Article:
Practicing Guitar Without a Guitar

author: beginnerguitarn date: 04/03/2013 category: correct practice
rating: 9.3 / votes: 93 
Practicing Guitar Without a Guitar
As much as we'd all like to be pretty well permanently attached to our guitars, there are those unfortunate times when we have to put her down to do things like eat or attend a wedding. But as long as you're not doing something that needs direct brain engagement (work meetings anyone?) there are still ways that you can improve your guitar chops without a guitar actually being in your hands. Not to say you can become great without picking up a guitar. But you can develop important mental skills that will enhance your playing.

Manual Dexterity

Ever notice how drummers are always tapping and beating on stuff when not behind a kit? It can be super irritating. And now it's your turn to be irritating. 1. To work on your fret hand finger independence, tap out these different finger combinations on a table top.
1-2-3-4
1-3-2-4
1-3-4-2
1-2-4-3
1-4-3-2
1-4-2-3
Do any other combinations you come up with as well. For instance, starting each of those patterns on the 2nd or 3rd finger and rotating them around. 2. Do a tapping exercise to sync up your left and right hands. For instance tap quarter notes in one hand and eighth notes in the other. Then switch them. 3. Now come up with a two handed rhythm you might encounter in a song. For instance eighth notes in your strumming hand while changing chords on the first beat of each measure (i.e. a whole note) in your fretting hand. A more complex example of this might be sixteenth notes in you strumming hand and hitting the downbeat of 1 and the upbeat of 3. Play with every two-handed rhythm you can come up with.

Visualization

This might sound like a bit of new agey hoo ha, but hang in with me. Artists and athletes of all types have used visualization to reach their goals to a long time now. It's not about wishing for something, it's more about playing out the scene in your head. 1. With your eyes closed, picture yourself playing a song you've been working on. In your head, you're playing it perfectly and easily, with no mistakes. Really concentrate on what your hands are doing and feel what it feels like to really nail the song. 2. If there's a song playing in the background of wherever you are, close your eyes and visualize yourself playing the guitar parts of the song in your head. Doesn't matter whether or not you actually know the song or have even heard it before. My apologies ahead of time for you having to play "Hit Me Baby One More Time" in your head while sitting in your dentist's waiting room. Why does this work? Recent studies have shown that this going through the mental motions of an activity stimulates the same synapses in your brain as actually doing it in real life. It's still not a replacement for real practice, but right now it's as close as we've got to Total Recall style mental downloads.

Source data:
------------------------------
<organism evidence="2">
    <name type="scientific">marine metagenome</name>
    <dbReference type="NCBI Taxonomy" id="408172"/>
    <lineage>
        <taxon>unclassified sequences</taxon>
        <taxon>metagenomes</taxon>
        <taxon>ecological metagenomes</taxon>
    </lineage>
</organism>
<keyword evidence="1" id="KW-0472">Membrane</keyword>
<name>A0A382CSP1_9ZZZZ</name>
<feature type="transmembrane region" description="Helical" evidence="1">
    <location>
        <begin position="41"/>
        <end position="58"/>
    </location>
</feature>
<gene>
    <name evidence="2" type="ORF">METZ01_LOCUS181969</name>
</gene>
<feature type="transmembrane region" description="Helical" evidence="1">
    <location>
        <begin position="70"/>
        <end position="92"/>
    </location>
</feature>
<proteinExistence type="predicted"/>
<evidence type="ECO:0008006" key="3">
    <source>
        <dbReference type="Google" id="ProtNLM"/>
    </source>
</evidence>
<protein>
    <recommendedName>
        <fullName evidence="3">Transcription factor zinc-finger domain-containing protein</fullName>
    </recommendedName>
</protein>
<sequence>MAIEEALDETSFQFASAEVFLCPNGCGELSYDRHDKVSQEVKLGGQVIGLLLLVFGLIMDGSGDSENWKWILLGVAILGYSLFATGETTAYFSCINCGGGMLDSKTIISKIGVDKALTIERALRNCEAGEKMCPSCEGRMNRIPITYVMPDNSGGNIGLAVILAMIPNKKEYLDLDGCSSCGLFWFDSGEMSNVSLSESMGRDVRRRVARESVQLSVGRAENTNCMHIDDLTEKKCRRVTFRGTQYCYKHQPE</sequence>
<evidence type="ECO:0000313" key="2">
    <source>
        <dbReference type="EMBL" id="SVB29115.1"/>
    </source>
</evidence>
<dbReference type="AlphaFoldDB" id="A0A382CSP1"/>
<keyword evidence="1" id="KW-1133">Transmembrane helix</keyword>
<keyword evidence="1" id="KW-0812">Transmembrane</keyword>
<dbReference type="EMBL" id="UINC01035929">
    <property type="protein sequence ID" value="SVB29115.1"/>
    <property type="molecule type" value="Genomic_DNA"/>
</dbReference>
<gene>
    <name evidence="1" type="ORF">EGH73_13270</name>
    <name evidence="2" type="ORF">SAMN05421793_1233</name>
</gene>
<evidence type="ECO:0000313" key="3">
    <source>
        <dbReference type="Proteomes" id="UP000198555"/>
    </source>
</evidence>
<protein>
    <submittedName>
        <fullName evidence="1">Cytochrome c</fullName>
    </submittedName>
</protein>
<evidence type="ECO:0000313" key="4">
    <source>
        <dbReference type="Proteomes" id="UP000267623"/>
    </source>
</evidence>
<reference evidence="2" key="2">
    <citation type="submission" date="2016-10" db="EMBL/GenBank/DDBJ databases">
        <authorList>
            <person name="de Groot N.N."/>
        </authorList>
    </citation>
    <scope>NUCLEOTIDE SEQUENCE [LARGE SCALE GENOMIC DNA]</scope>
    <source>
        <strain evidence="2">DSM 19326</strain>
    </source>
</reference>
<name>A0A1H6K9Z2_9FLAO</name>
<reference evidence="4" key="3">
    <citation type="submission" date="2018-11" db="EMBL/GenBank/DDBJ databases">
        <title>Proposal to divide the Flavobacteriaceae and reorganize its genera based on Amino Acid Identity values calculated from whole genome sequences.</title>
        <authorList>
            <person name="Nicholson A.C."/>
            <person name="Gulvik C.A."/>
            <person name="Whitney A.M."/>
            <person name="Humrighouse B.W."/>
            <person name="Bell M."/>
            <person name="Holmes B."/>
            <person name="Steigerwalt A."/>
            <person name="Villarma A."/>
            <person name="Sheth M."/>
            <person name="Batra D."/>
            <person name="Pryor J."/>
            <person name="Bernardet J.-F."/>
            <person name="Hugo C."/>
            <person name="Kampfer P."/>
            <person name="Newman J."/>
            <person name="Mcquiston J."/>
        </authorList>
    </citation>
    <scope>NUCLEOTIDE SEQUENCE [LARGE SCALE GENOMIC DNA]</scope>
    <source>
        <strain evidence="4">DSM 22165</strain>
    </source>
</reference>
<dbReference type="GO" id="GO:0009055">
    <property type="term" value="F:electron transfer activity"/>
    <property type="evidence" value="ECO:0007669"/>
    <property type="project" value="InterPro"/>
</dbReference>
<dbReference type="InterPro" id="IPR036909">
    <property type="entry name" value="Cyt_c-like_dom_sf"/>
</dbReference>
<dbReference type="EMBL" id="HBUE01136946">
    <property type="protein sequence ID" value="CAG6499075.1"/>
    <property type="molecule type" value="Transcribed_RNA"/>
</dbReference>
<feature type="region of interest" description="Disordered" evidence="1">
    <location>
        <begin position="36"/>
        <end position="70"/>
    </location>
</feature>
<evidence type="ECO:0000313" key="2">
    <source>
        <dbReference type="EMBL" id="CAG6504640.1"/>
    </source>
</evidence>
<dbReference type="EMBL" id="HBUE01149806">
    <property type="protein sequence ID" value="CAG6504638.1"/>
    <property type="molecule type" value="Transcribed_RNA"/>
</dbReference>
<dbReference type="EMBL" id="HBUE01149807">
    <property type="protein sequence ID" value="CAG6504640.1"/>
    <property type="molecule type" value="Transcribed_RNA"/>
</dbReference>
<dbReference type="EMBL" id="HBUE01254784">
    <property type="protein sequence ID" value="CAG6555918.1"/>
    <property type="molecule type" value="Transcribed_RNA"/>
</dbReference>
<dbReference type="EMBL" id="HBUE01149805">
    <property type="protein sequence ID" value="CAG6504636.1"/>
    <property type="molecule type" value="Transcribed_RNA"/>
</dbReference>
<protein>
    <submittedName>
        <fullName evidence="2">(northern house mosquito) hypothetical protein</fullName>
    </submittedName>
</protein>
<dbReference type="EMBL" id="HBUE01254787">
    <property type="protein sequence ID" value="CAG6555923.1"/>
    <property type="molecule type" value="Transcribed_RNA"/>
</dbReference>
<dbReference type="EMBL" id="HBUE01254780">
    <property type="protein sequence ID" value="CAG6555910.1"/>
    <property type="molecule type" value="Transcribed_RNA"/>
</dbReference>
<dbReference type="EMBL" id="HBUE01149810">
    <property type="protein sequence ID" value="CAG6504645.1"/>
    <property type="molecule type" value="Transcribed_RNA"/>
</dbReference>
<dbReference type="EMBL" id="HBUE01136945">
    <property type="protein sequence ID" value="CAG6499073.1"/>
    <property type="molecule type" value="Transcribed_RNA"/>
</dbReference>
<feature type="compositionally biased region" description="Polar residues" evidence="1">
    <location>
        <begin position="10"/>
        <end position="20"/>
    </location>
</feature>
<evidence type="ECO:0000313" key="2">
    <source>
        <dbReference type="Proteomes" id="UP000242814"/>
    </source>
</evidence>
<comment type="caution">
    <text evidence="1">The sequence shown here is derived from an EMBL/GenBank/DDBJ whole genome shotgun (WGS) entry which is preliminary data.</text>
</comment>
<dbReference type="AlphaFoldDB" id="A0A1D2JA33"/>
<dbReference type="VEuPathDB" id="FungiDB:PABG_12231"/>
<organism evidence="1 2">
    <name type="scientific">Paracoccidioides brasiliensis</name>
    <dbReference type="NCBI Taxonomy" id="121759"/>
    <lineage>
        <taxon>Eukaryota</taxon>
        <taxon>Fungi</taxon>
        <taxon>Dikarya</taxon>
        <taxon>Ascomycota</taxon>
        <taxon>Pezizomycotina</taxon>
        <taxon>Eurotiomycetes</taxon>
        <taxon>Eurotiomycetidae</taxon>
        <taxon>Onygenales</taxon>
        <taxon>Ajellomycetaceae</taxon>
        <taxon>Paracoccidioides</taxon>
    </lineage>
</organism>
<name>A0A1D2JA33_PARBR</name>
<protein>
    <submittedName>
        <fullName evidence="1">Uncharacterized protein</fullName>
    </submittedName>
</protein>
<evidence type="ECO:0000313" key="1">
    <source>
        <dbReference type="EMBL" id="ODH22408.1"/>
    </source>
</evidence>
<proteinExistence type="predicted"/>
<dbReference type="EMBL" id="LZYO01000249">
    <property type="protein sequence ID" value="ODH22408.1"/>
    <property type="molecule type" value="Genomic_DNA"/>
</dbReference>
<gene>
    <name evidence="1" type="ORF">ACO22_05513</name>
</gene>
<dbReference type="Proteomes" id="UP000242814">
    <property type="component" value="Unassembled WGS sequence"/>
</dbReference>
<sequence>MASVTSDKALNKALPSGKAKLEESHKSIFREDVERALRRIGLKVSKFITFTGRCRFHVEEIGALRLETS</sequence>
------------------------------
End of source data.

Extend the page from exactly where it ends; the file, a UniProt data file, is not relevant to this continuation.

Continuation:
Work That Brain

Most guitar technique isn't about memorizing something. Our brains are that great at memorizing. What they are great at is working through systems. And if you work a system enough times you'll arrive at the answer so fast it looks like you have it memorized. As an example, being able to mentally plow through the musical alphabet in a variety of ways is very helpful when you're in the moment and looking for that next note. By the way, these techniques work a lot better if you say them out loud. If you're in public, just try to not look like a total nut job. Unless that's you're thing. Then rock n' roll with it. Or just stick a Bluetooth on your ear. 1. Recite the musical alphabet backwards, G to A. Hint: Break it up into two parts like a phone number: GFE-DCBA. 2. Recite the musical alphabet in 3rds: A C E G B D F A - Backwards and forwards. 3. Name each note scale-wise along with a 3rd above. An "up two, down one" pattern. - A C B D C E D F E G F A G B. Backwards and forwards. 4. Recite perfect 4ths - A D G C F Bb Eb Ab Db Gb Cb Fb. 5. Recite perfect 5ths - A E B F# C# G# D# A# E# B#. 6. Bonus points for doing other intervals (octaves don't count, Lazy) as well as their major and minor versions. How does this help? All of these patterns are the ones you'll encounter when building chord arpeggios, working with key signatures, and dealing with key changes. You can also visualize each of the interval patterns on the different sets of strings on the guitar. Those little portable practice necks are handy for that too.

Critical Listening

Critical listening means listening to music with ear towards structure and composition isntead of just for pleasure. In fact, once you start doing this, you may never again be able to listen to a song without mentally deconstructing it. 1. Whenever you're listening to music, whether on purpose or just those horrible over played songs in the grocery store, see if you can figure out the chord progression. Not neccessarily exact chord names, but the relationships. Listen for I-IV or ii-V-I progressions for example. 2. Make an effot to figure out music you don't like as well as the songs you do. You'll start to see the similarities in all styles and be able to both with and against the rules in your own playing. So now you have no excuse for wasted time when you can't get a guitar in your hands. I mean, don't do them while operating heavy machinery. But waiting for your computer to reboot? Get it on. Also, there is one other concept that is really the best way to learn guitar and put me out of business.
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